The Reception


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It’s not rocket science

I run Copywriting workshops around the world. Sometimes 10 people come. Sometimes 30. Sometimes they’re just starting out. Sometimes they've been in the industry a while. Sometimes they think they don’t know anything. Sometimes they think they need a reminder – or just some reassurance that they’re doing it right. I tell everyone the same thing: Copywriting is a conversation. We’re talking to people. And they’re busy. They’re taking the kids to school. Going to work. Working out. Shopping. Cleaning the house. Walking the dog. Feeding the cat. Making dinner. Washing up. Relaxing. And we’re in their ears on the radio. In their face in print, on TV, online, on billboards – the list goes… well, on. So we must talk their language. We must be welcome in their home and in their car, or on their mobile, on their commute, and on their high street. We must write how we talk. Even better, we must write how our customer talks.

Ads need good data

Data is hailed as the marketer’s Holy Grail for a good reason — providing marketers with the insight needed to tailor advertising campaigns helps them maximize engagement among target audiences and return on investment (ROI). However, harnessing data effectively isn’t always straightforward. For many marketers, the abundance of data produced by disparate sources has made the task of identifying and unifying relevant insight seem colossal. Machine learning, which can take control of data and use it to adjust activity, often in real time, has come to be known as the solution to the industry’s analytical woes. Machine learning alone, however, cannot offer accurate intelligence for all marketing efforts — data discrepancies have been plaguing the industry for years and we still don’t seem to be any further forward.

Get ROI from content

Think of your long-term content strategy like a savings account. If your goal is to retire someday, then you need a plan, and you need to be consistent with contributions. The more consistent you are and the better you are with contributions, the more you will get on your return on investment. But in order to retire, you need to be consistent month-after-month, otherwise, you’ll miss your goals and the ability to retire. The same can be said about your content. If you make a plan and are consistent in approach, then you’re giving yourself the best chance at achieving ROI from your content efforts. You’ll have the opportunity to grow an expansive library of content, making you and your business content-wealthy. Before you dive in and start developing a content plan it’s important to review and document your current initiatives and assets. Doing so will make sure you’re leveraging all your resources and nothing goes unaccounted for. Below are two important tasks you should complete before planning a long-term content marketing strategy.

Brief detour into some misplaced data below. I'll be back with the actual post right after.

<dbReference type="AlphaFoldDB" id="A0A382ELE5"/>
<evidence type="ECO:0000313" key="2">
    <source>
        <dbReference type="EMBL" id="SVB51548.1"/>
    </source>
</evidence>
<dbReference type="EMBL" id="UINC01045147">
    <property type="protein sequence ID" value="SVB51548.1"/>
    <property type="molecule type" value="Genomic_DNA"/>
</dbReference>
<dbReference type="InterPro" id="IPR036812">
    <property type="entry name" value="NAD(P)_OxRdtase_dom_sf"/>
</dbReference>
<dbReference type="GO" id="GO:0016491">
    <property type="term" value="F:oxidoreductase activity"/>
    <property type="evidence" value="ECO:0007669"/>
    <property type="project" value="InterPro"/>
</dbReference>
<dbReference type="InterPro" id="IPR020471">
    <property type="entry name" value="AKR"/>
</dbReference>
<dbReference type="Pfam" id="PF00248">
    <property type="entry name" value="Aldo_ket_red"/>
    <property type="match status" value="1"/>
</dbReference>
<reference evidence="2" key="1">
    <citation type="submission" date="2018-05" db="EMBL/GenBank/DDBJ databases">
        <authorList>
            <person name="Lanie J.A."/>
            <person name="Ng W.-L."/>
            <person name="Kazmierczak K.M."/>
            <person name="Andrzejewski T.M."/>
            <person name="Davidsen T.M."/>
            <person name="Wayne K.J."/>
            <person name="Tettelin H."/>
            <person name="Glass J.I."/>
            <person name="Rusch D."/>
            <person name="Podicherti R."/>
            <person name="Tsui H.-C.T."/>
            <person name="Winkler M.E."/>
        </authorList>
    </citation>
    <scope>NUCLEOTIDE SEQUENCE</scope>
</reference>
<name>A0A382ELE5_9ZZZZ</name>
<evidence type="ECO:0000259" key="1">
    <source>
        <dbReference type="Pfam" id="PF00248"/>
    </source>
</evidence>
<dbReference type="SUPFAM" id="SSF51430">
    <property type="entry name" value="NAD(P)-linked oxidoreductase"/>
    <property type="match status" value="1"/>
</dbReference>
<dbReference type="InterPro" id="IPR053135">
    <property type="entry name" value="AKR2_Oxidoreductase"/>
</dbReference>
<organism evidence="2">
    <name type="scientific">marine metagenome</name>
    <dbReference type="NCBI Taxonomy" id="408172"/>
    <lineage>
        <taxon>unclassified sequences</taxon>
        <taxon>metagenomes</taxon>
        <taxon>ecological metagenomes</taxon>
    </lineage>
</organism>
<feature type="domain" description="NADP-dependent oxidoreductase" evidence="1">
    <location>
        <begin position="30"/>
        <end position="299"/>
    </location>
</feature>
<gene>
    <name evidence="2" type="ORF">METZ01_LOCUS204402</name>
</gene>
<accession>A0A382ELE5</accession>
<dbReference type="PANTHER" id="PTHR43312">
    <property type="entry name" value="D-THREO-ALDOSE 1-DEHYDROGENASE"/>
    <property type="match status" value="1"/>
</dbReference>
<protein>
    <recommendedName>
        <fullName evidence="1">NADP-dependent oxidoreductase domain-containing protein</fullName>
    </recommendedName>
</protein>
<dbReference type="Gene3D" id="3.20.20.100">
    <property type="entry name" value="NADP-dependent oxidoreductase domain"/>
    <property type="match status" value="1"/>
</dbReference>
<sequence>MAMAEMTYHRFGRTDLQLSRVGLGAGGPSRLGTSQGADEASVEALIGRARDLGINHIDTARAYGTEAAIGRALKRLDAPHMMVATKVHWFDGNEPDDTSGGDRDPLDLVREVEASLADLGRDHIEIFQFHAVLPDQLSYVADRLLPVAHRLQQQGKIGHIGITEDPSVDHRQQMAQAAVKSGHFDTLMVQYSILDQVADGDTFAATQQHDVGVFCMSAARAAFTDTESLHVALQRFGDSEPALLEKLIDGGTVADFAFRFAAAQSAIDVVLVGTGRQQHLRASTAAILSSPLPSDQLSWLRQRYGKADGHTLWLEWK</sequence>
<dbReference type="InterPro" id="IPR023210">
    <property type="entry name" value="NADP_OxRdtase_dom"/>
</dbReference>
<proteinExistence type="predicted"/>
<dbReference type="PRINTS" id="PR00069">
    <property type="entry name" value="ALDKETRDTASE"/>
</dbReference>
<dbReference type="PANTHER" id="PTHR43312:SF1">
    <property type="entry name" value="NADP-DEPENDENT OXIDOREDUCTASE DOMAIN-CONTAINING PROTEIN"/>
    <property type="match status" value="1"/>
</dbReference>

Tim Woods

IDK about you, but we’re SITD when it comes to lots of the acronyms in use ATM. Working with different clients in many different sectors certainly exposes us to lots of company jargon, TLAs, FLAs and even some SLA’s too. The world of Continuous Improvement is no different, having its own acronyms, and tools and techniques with some pretty strange sounding names. In this post we’d like to share with you a couple that can be incredibly helpful in work and in life. These are two of the most engaging, accessible and memorable tools, which have the potential to remove frustration and make things easier, and which can be considered anywhere, by anyone. Wow. So with no further ado we’d like to introduce you to…Tim Woods…and...(drumroll)…..a Wombat! Tim Woods provides a helpful way of remembering the types of waste at play in processes. Identifying and removing Tim Woods is key to taking the frustration and waste out of work activities:

Are you helpful?

When was the last time you made a purchase for your personal use or a business? How did you start the process? If you are like most of us, you didn’t immediately call a specific company or sales person but started an online search or sent a social media inquiry to your community followed by personal research of ratings, rankings, and comparison articles. This pattern holds true for B2B as well as B2C purchases. Did you find a lot of options or only a few when you conducted the search? Probably a lot. Most searches return hundreds of thousands or millions of options, many times the number of options that were available just a few years ago. What were you looking for in your research? Did you want to get sold to or did you want help? Were you looking for self-serving marketing content or product features or were you looking for content built from your perspective helping you solve your problem? If you wanted help, you are not alone. Helpful content is the single most requested type of information on any website.

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